Saturday, February 25, 2023

Policy rate hike: Pakistan accepts one more IMF demand

Finance Ministry officials say Pakistan's political situation is not under discussion with IMF

The IMF logo is seen inside its headquarters in Washington, US. — Reuters/File
The IMF logo is seen inside its headquarters in Washington, US. — Reuters/File

  • Pakistan's virtual talks continue with IMF.
  • Agreement will be signed after settlement of power sector issues.
  • Policy rate will be increased by 2%. 

ISLAMABAD: Pakistan has assured the International Monetary Fund (IMF) to raise its policy rate by 2% in order to flfill the conditions set by the lender to revive the loan programme.

The sources aware of the development told Geo News that virtual negotiations with the IMF continued till late at night, adding that officials from the international lender were "painstakingly reviewing" every aspect.

"Pakistan has agreed to raise its policy rate by 2%," the sources said, which is currently at 17%.

The sources also added that details regarding reforms in the power sector are being finalised and after the settlement, a staff-level agreement will be signed.

The power sector has remained a hurdle so far as it has become one of the major stumbling blocs between Pakistan and the IMF.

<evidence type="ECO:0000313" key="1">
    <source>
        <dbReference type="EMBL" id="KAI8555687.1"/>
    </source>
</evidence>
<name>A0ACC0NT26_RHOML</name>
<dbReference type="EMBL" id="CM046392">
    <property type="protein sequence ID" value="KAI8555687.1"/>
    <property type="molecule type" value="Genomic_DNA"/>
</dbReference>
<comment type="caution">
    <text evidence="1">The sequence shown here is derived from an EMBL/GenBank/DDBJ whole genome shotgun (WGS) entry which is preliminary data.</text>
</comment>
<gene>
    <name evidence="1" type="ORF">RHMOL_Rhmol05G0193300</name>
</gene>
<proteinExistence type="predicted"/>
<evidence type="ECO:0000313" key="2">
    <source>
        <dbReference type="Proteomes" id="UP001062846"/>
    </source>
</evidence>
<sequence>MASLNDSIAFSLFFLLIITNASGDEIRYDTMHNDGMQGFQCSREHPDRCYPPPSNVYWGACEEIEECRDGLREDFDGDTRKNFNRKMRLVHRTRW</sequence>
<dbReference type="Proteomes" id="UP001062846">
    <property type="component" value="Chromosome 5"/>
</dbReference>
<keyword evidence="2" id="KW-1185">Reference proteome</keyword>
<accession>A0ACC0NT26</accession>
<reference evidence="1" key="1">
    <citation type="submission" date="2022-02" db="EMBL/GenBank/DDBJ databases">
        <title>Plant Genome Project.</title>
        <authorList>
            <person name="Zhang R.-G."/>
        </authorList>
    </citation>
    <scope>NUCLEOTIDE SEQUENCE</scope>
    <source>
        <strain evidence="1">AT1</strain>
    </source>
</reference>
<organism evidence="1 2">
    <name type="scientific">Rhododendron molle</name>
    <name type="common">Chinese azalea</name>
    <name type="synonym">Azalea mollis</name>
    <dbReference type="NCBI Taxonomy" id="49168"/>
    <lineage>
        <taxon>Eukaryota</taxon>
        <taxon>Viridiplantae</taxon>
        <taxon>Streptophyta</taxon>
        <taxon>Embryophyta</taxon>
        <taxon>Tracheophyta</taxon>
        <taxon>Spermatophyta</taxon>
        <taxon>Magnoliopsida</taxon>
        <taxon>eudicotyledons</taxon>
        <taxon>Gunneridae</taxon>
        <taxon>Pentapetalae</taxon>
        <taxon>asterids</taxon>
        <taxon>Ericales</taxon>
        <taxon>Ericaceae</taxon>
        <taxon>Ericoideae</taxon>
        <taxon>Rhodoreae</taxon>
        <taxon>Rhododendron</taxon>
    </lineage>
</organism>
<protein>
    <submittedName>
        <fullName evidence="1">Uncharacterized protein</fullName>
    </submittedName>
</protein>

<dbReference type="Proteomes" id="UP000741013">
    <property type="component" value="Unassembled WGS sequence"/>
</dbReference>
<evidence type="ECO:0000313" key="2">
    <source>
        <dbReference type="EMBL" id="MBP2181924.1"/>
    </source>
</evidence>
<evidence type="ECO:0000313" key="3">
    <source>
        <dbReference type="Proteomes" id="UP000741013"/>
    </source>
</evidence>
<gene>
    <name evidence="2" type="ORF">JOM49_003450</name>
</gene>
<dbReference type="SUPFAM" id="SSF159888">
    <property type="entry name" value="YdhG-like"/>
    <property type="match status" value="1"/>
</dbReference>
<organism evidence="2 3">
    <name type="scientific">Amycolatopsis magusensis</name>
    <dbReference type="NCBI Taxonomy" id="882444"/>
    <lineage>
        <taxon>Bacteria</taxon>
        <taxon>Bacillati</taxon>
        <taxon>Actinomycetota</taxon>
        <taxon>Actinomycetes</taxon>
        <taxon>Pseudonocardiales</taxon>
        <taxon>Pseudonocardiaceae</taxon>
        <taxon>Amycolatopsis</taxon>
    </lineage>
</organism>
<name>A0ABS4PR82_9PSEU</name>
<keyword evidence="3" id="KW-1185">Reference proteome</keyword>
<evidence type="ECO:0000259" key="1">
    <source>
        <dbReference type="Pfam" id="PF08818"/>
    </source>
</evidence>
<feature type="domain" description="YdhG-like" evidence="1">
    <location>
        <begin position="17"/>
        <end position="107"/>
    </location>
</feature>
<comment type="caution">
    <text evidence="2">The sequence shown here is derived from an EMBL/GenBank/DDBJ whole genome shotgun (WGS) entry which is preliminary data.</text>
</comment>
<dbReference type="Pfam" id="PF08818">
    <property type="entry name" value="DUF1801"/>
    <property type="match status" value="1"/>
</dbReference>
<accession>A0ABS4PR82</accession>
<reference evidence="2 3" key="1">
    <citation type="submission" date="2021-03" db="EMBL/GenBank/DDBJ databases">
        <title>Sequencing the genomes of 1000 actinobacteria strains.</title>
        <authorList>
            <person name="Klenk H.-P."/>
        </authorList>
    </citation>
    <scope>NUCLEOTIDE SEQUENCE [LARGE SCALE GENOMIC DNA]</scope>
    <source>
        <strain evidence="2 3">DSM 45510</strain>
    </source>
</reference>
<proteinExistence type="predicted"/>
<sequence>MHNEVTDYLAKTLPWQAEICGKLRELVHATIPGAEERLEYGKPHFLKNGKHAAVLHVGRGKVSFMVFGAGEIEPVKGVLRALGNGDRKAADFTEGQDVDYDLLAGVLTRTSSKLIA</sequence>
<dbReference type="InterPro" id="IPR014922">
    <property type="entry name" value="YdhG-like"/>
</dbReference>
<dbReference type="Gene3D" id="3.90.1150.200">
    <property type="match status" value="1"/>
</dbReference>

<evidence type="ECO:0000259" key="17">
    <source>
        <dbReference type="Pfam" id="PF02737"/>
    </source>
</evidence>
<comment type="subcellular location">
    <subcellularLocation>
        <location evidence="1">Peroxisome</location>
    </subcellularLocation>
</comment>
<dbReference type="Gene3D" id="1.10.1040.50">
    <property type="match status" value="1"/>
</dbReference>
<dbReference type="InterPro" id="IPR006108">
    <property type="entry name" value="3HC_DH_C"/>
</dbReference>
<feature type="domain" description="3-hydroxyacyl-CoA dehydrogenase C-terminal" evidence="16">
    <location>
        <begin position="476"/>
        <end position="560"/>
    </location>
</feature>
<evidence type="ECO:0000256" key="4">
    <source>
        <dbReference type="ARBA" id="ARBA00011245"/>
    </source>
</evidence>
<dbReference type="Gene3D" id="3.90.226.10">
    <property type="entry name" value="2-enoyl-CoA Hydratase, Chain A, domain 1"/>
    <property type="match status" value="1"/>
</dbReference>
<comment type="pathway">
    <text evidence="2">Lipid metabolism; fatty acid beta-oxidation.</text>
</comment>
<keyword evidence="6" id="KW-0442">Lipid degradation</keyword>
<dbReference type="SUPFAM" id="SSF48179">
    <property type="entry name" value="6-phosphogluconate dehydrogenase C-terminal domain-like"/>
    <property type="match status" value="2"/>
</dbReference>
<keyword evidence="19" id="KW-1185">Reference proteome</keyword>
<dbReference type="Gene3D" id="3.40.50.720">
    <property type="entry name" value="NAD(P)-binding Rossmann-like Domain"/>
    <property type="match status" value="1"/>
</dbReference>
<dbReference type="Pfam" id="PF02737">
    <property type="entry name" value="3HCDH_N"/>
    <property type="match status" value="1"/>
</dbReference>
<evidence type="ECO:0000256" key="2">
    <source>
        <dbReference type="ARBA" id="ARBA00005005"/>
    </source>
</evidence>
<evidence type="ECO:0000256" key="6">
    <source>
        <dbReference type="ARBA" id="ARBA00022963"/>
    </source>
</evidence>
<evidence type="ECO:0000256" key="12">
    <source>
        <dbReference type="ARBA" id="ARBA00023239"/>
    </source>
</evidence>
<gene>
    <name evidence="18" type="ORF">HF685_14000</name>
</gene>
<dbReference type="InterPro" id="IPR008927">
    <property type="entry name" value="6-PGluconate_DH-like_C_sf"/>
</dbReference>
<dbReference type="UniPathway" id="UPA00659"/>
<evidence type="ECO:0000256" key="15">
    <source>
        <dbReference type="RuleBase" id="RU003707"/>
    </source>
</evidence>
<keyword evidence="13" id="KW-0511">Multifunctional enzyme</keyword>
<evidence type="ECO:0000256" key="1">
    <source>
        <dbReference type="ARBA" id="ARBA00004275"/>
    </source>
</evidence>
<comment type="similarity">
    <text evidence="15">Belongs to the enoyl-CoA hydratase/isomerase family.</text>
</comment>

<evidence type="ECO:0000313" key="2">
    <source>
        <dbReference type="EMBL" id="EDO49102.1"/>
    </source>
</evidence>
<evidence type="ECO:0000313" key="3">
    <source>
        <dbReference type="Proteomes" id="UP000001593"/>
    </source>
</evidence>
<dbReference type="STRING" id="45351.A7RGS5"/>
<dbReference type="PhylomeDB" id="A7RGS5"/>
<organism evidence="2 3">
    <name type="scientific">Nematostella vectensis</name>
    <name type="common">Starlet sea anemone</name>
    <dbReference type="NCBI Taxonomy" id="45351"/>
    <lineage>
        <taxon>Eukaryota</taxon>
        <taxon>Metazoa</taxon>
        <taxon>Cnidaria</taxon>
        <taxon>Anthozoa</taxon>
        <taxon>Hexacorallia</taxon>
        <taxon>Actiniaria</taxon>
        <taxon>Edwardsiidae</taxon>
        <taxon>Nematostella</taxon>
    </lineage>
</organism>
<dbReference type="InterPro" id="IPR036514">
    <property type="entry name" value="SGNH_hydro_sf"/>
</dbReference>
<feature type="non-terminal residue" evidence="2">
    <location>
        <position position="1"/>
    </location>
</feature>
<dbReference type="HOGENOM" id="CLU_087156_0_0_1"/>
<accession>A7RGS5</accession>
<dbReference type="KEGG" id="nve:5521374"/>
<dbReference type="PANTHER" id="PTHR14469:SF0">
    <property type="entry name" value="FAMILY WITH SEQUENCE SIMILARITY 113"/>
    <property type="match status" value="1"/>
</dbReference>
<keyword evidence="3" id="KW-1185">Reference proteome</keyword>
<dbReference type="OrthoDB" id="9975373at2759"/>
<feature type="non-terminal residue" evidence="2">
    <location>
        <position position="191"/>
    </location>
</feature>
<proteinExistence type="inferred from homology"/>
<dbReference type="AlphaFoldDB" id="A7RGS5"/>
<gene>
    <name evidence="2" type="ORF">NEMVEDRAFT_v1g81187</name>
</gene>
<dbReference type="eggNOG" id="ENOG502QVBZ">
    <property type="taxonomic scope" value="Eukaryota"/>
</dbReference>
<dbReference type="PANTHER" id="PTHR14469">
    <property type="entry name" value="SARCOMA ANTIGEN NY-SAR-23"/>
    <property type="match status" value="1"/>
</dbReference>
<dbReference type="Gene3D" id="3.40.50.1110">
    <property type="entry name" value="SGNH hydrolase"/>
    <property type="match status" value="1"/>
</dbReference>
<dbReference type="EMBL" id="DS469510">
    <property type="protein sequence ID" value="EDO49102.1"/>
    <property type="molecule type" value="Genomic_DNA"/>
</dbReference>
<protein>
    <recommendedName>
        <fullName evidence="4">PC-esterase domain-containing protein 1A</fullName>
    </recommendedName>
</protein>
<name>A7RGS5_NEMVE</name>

Pakistan has also briefed the lender in detail on external financing till June, the sources said, adding the IMF is also holding talks with those countries for assurance. 

There's no discussion being held regarding the political situation of Pakistan, the sources further added.

Pakistan-IMF talks

Pakistani authorities have been negotiating with the IMF since early February over policy framework issues and are hoping to sign a staff-level agreement (SLA) that will pave the way for more inflows from other bilateral and multilateral lenders.

Once the deal is signed, the lender will disburse a tranche of more than $1 billion from the $6.5 billion bailout agreed to in 2019.

Pakistan has already taken a string of measures, including adopting a market-based exchange rate; a hike in fuel and power tariffs; the withdrawal of subsidies, and more taxation to generate revenue to bridge the fiscal deficit.

The strict measures are likely to further cool the economy and stoke inflation, which stood at 27.50% in January.

The South Asian country's economy has been in turmoil and desperately needs external financing, with its foreign exchange reserves dipping to around $3 billion, barely enough for three weeks' worth of imports.

Tough conditions

Prime Minister Shehbaz Sharif said a day earlier that Pakistan has to unwillingly accept the strict conditions to provide a lifeline for an economy in turmoil.

He was speaking to top security officials at his office in Islamabad in a meeting that was telecast live.

"We have to accept unwillingly the strict conditions for the IMF deal," he said, adding that an accord was still a "week, 10 days" away.

Longtime ally China this week announced refinancing of $700 million, according to Pakistan’s finance ministry.

Finance Minister Ishaq Dar on Friday said Pakistan’s central bank has received the money.

"Thank God," he said in a tweet.

— Additional input from Reuters